Searching for the Secret of Teacher Well-Being, Part 2: Introversion

Searching for the Secret of Teacher Well-Being, Part 2: Introversion

By: Matt Ehlers

As I read through the suggestions Curtis Kelly made in his June 2022 Think Tank article (“Searching for the Secret of Teacher Well-Being“) on how to improve teacher well-being, I thought they seemed useful—but, at the same time, like they were aimed more at extroverted educators than introverted ones, like me.  

So, I emailed him, told him my concerns, and made a few suggestions for looking after introverted faculty well-being based on my own experiences (such as not sitting with us at lunch if we’re alone), and giving us downtime after social events. He replied, said I’d piqued his interest, and suggested I write a reaction to his article. I was reluctant to do so—I didn’t know very many other tips for looking after the well-being of introverts, plus it had been a while since I’d read much about introversion—but doing that intrigued me, so I decided to do research online and see what I could find.

Before I started, though, I needed to review introversion first, so I went to Wikipedia: I’d been reading about web search for my Master’s thesis, and had learned that that online encyclopedia was a good place to look for doing background reading; plus Google research scientist Dan Russell had suggested using it in his 2019 web search guide The Joy of Search. And, its entry “Extraversion and Introversion” gave a good overview of the subject, plus it gave some facts about them, such as how introverts gain energy from solitary activities but spend it on social ones, and that they prefer to observe before speaking.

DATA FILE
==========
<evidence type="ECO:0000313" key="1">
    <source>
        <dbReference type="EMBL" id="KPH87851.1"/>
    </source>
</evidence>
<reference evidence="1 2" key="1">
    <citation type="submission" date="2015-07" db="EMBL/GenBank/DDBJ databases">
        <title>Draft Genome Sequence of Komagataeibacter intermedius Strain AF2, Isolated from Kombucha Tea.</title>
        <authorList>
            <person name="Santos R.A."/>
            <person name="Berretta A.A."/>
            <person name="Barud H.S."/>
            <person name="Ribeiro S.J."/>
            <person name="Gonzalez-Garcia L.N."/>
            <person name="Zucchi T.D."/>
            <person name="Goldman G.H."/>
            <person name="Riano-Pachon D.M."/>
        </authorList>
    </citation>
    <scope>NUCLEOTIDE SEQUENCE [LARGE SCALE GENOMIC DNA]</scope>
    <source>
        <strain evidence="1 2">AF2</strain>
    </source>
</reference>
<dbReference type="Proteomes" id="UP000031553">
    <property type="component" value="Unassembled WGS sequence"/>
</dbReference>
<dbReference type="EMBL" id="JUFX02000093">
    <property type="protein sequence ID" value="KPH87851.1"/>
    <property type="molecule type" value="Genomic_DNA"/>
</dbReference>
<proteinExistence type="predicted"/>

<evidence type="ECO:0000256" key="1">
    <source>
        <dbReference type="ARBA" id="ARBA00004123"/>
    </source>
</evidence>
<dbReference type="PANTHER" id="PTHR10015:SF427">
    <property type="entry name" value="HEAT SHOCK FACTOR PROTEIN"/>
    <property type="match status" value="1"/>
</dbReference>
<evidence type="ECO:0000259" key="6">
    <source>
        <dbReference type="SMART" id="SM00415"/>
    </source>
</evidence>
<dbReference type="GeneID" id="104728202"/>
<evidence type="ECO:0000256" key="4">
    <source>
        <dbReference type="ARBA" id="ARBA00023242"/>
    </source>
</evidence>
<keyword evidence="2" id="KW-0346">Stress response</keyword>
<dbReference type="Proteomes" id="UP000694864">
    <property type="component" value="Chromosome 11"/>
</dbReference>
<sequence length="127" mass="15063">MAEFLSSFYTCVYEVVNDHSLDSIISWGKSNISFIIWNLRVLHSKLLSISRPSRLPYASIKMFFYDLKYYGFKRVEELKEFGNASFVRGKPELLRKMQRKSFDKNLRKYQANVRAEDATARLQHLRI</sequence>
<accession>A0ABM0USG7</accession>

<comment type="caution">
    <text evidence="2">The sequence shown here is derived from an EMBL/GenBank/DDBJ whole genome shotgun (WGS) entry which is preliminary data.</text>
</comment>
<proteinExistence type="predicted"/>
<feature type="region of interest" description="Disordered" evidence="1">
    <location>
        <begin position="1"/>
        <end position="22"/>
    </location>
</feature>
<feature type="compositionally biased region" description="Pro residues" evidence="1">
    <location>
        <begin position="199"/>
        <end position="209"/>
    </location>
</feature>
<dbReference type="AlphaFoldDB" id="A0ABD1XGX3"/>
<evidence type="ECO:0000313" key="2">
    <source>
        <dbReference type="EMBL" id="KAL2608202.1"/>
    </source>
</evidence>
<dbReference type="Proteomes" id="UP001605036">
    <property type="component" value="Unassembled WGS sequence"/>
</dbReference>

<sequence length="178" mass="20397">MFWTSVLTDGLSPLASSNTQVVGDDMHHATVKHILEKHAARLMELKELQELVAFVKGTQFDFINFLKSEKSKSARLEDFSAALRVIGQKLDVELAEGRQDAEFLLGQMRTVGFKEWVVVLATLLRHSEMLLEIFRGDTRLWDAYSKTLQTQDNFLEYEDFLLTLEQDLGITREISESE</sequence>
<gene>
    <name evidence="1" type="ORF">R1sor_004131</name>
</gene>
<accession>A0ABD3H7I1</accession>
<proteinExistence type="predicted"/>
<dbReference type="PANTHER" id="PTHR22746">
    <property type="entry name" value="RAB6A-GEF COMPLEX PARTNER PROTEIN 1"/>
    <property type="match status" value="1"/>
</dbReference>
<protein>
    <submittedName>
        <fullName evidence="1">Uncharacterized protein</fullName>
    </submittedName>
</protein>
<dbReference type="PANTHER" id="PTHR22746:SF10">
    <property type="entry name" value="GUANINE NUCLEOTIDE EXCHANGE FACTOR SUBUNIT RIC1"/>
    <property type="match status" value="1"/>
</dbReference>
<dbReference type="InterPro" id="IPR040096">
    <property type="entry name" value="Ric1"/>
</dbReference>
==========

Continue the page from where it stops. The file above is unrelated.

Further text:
After that, I used Google (search term: introversion) to get more background information. An article at WebMD discussed its traits, such as how introverts prefer spending time around a couple of people rather than in crowds, how they do not like group work, and how they need time when making decisions. A Psychology Today entry made the point that introversion is not shyness (which is about being afraid to interact socially), since introverts prefer solitude or being around just a few people. Finally, Very Well Mind listed several signs of being introverted, such as feeling drained when around a lot of people, having a few close friends, and being distracted by a lot of stimulation.

"Introversion is not shyness."
Matt Ehlers
TT Author

As well, at Curtis’s suggestion, I read the Think Tank article “Embracing the Introverted Brain” by Heather McCulloch (February, 2020) since it was on introversion. It went over some differences between introverts and extroverts in detail, including how extroverts prefer more energetic activities to recharge after a hard week (such as partying or going to concerts) while introverts prefer more low-key activities (like reading or taking quiet walks), and that people’s personalities range from being introverted to being extroverted, with most being somewhere in between. Too, it discussed the cognitive psychology of this, including how extrovert and introvert brains respond differently to the neurotransmitters dopamine and acetylcholine, so that the former crave novelty and stimulation, while the latter hunger for relaxation and solitude; and how it appears that introverts rely more on long-term memory when making decisions, while extroverts depend more on working memory (which might help explain why introverts take longer to answer questions and make decisions than extroverts do).